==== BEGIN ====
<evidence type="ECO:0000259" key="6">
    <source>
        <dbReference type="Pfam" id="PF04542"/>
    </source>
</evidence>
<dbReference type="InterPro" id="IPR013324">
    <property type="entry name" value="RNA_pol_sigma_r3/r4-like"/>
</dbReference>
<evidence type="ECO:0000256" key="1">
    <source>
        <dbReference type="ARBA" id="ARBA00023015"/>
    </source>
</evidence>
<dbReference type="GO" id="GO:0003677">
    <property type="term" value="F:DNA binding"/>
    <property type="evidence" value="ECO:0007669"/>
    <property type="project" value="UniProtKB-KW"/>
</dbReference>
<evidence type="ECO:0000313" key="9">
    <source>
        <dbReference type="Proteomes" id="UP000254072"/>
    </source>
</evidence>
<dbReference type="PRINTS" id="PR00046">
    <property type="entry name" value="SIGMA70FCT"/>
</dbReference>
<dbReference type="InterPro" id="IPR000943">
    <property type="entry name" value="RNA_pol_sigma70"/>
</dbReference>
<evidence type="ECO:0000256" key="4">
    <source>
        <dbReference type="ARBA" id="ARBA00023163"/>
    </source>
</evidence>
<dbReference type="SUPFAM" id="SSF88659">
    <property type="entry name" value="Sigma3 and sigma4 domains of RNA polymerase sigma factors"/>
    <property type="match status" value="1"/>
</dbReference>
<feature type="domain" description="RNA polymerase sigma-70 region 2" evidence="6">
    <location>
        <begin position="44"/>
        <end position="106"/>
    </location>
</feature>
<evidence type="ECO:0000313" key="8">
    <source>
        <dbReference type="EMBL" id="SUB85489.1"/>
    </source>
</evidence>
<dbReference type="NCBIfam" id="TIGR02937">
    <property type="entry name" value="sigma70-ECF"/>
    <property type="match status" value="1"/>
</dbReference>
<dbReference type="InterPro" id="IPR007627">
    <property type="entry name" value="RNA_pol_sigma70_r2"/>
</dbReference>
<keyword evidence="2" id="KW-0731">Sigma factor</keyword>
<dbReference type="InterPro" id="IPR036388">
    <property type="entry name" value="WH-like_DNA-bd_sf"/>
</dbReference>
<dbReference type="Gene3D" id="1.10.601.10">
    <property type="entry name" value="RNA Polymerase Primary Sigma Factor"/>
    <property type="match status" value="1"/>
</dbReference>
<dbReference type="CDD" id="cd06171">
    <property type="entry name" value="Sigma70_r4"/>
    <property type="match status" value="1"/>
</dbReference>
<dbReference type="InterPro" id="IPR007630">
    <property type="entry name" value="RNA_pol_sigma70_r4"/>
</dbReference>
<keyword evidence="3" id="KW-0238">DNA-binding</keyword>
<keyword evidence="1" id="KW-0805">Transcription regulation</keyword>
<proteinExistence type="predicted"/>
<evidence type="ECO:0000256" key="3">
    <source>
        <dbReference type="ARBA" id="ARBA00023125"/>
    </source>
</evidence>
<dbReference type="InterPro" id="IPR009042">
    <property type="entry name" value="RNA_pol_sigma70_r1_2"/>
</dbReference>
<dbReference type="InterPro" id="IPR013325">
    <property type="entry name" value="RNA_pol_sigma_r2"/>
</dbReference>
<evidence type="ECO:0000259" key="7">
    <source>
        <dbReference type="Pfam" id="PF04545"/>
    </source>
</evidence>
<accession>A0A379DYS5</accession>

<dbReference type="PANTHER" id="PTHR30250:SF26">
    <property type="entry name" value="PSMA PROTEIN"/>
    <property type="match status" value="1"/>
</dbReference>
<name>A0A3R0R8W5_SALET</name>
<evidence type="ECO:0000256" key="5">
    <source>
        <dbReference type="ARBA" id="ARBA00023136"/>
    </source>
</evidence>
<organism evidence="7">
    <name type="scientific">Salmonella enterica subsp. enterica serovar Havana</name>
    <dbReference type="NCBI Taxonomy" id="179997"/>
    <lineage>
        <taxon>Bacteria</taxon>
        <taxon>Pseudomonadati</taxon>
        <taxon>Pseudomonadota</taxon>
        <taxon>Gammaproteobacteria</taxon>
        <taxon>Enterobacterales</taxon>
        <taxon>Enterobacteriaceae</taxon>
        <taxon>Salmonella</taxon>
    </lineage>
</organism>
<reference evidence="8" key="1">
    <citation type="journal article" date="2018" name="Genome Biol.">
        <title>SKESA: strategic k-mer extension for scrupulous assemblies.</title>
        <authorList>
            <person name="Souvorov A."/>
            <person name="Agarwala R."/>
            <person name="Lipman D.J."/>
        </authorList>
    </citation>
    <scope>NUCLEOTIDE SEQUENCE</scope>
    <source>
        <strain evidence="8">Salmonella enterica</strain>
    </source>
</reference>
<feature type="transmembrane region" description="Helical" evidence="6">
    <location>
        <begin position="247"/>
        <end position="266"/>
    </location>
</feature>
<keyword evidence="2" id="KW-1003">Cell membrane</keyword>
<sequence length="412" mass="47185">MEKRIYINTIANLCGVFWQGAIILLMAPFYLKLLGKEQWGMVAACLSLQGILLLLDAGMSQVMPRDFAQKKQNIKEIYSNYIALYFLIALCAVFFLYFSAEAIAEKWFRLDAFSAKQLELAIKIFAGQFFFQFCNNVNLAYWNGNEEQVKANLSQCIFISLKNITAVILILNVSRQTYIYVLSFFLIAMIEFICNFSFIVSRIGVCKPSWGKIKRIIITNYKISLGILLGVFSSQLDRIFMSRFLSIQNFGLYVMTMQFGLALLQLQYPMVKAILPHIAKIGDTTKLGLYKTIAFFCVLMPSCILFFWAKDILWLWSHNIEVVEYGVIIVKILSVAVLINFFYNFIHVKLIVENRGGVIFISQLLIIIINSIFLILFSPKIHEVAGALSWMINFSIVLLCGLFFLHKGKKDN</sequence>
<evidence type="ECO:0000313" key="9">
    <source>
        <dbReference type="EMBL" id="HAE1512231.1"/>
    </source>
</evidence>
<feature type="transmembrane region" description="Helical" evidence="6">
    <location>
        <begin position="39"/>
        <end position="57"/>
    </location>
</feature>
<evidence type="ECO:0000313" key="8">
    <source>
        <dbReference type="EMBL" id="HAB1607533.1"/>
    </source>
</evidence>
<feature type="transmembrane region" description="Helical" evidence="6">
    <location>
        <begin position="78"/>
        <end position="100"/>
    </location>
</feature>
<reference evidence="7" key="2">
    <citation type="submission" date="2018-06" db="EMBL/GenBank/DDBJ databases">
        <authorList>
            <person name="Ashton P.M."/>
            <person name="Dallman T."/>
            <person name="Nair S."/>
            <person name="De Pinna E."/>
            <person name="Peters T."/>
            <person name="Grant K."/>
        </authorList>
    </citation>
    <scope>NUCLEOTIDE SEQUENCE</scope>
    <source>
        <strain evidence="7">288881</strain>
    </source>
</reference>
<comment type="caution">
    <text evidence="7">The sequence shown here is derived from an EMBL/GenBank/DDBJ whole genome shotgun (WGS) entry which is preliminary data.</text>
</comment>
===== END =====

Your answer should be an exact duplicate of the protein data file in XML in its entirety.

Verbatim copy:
<evidence type="ECO:0000259" key="6">
    <source>
        <dbReference type="Pfam" id="PF04542"/>
    </source>
</evidence>
<dbReference type="InterPro" id="IPR013324">
    <property type="entry name" value="RNA_pol_sigma_r3/r4-like"/>
</dbReference>
<evidence type="ECO:0000256" key="1">
    <source>
        <dbReference type="ARBA" id="ARBA00023015"/>
    </source>
</evidence>
<dbReference type="GO" id="GO:0003677">
    <property type="term" value="F:DNA binding"/>
    <property type="evidence" value="ECO:0007669"/>
    <property type="project" value="UniProtKB-KW"/>
</dbReference>
<evidence type="ECO:0000313" key="9">
    <source>
        <dbReference type="Proteomes" id="UP000254072"/>
    </source>
</evidence>
<dbReference type="PRINTS" id="PR00046">
    <property type="entry name" value="SIGMA70FCT"/>
</dbReference>
<dbReference type="InterPro" id="IPR000943">
    <property type="entry name" value="RNA_pol_sigma70"/>
</dbReference>
<evidence type="ECO:0000256" key="4">
    <source>
        <dbReference type="ARBA" id="ARBA00023163"/>
    </source>
</evidence>
<dbReference type="SUPFAM" id="SSF88659">
    <property type="entry name" value="Sigma3 and sigma4 domains of RNA polymerase sigma factors"/>
    <property type="match status" value="1"/>
</dbReference>
<feature type="domain" description="RNA polymerase sigma-70 region 2" evidence="6">
    <location>
        <begin position="44"/>
        <end position="106"/>
    </location>
</feature>
<evidence type="ECO:0000313" key="8">
    <source>
        <dbReference type="EMBL" id="SUB85489.1"/>
    </source>
</evidence>
<dbReference type="NCBIfam" id="TIGR02937">
    <property type="entry name" value="sigma70-ECF"/>
    <property type="match status" value="1"/>
</dbReference>
<dbReference type="InterPro" id="IPR007627">
    <property type="entry name" value="RNA_pol_sigma70_r2"/>
</dbReference>
<keyword evidence="2" id="KW-0731">Sigma factor</keyword>
<dbReference type="InterPro" id="IPR036388">
    <property type="entry name" value="WH-like_DNA-bd_sf"/>
</dbReference>
<dbReference type="Gene3D" id="1.10.601.10">
    <property type="entry name" value="RNA Polymerase Primary Sigma Factor"/>
    <property type="match status" value="1"/>
</dbReference>
<dbReference type="CDD" id="cd06171">
    <property type="entry name" value="Sigma70_r4"/>
    <property type="match status" value="1"/>
</dbReference>
<dbReference type="InterPro" id="IPR007630">
    <property type="entry name" value="RNA_pol_sigma70_r4"/>
</dbReference>
<keyword evidence="3" id="KW-0238">DNA-binding</keyword>
<keyword evidence="1" id="KW-0805">Transcription regulation</keyword>
<proteinExistence type="predicted"/>
<evidence type="ECO:0000256" key="3">
    <source>
        <dbReference type="ARBA" id="ARBA00023125"/>
    </source>
</evidence>
<dbReference type="InterPro" id="IPR009042">
    <property type="entry name" value="RNA_pol_sigma70_r1_2"/>
</dbReference>
<dbReference type="InterPro" id="IPR013325">
    <property type="entry name" value="RNA_pol_sigma_r2"/>
</dbReference>
<evidence type="ECO:0000259" key="7">
    <source>
        <dbReference type="Pfam" id="PF04545"/>
    </source>
</evidence>
<accession>A0A379DYS5</accession>

<dbReference type="PANTHER" id="PTHR30250:SF26">
    <property type="entry name" value="PSMA PROTEIN"/>
    <property type="match status" value="1"/>
</dbReference>
<name>A0A3R0R8W5_SALET</name>
<evidence type="ECO:0000256" key="5">
    <source>
        <dbReference type="ARBA" id="ARBA00023136"/>
    </source>
</evidence>
<organism evidence="7">
    <name type="scientific">Salmonella enterica subsp. enterica serovar Havana</name>
    <dbReference type="NCBI Taxonomy" id="179997"/>
    <lineage>
        <taxon>Bacteria</taxon>
        <taxon>Pseudomonadati</taxon>
        <taxon>Pseudomonadota</taxon>
        <taxon>Gammaproteobacteria</taxon>
        <taxon>Enterobacterales</taxon>
        <taxon>Enterobacteriaceae</taxon>
        <taxon>Salmonella</taxon>
    </lineage>
</organism>
<reference evidence="8" key="1">
    <citation type="journal article" date="2018" name="Genome Biol.">
        <title>SKESA: strategic k-mer extension for scrupulous assemblies.</title>
        <authorList>
            <person name="Souvorov A."/>
            <person name="Agarwala R."/>
            <person name="Lipman D.J."/>
        </authorList>
    </citation>
    <scope>NUCLEOTIDE SEQUENCE</scope>
    <source>
        <strain evidence="8">Salmonella enterica</strain>
    </source>
</reference>
<feature type="transmembrane region" description="Helical" evidence="6">
    <location>
        <begin position="247"/>
        <end position="266"/>
    </location>
</feature>
<keyword evidence="2" id="KW-1003">Cell membrane</keyword>
<sequence length="412" mass="47185">MEKRIYINTIANLCGVFWQGAIILLMAPFYLKLLGKEQWGMVAACLSLQGILLLLDAGMSQVMPRDFAQKKQNIKEIYSNYIALYFLIALCAVFFLYFSAEAIAEKWFRLDAFSAKQLELAIKIFAGQFFFQFCNNVNLAYWNGNEEQVKANLSQCIFISLKNITAVILILNVSRQTYIYVLSFFLIAMIEFICNFSFIVSRIGVCKPSWGKIKRIIITNYKISLGILLGVFSSQLDRIFMSRFLSIQNFGLYVMTMQFGLALLQLQYPMVKAILPHIAKIGDTTKLGLYKTIAFFCVLMPSCILFFWAKDILWLWSHNIEVVEYGVIIVKILSVAVLINFFYNFIHVKLIVENRGGVIFISQLLIIIINSIFLILFSPKIHEVAGALSWMINFSIVLLCGLFFLHKGKKDN</sequence>
<evidence type="ECO:0000313" key="9">
    <source>
        <dbReference type="EMBL" id="HAE1512231.1"/>
    </source>
</evidence>
<feature type="transmembrane region" description="Helical" evidence="6">
    <location>
        <begin position="39"/>
        <end position="57"/>
    </location>
</feature>
<evidence type="ECO:0000313" key="8">
    <source>
        <dbReference type="EMBL" id="HAB1607533.1"/>
    </source>
</evidence>
<feature type="transmembrane region" description="Helical" evidence="6">
    <location>
        <begin position="78"/>
        <end position="100"/>
    </location>
</feature>
<reference evidence="7" key="2">
    <citation type="submission" date="2018-06" db="EMBL/GenBank/DDBJ databases">
        <authorList>
            <person name="Ashton P.M."/>
            <person name="Dallman T."/>
            <person name="Nair S."/>
            <person name="De Pinna E."/>
            <person name="Peters T."/>
            <person name="Grant K."/>
        </authorList>
    </citation>
    <scope>NUCLEOTIDE SEQUENCE</scope>
    <source>
        <strain evidence="7">288881</strain>
    </source>
</reference>
<comment type="caution">
    <text evidence="7">The sequence shown here is derived from an EMBL/GenBank/DDBJ whole genome shotgun (WGS) entry which is preliminary data.</text>
</comment>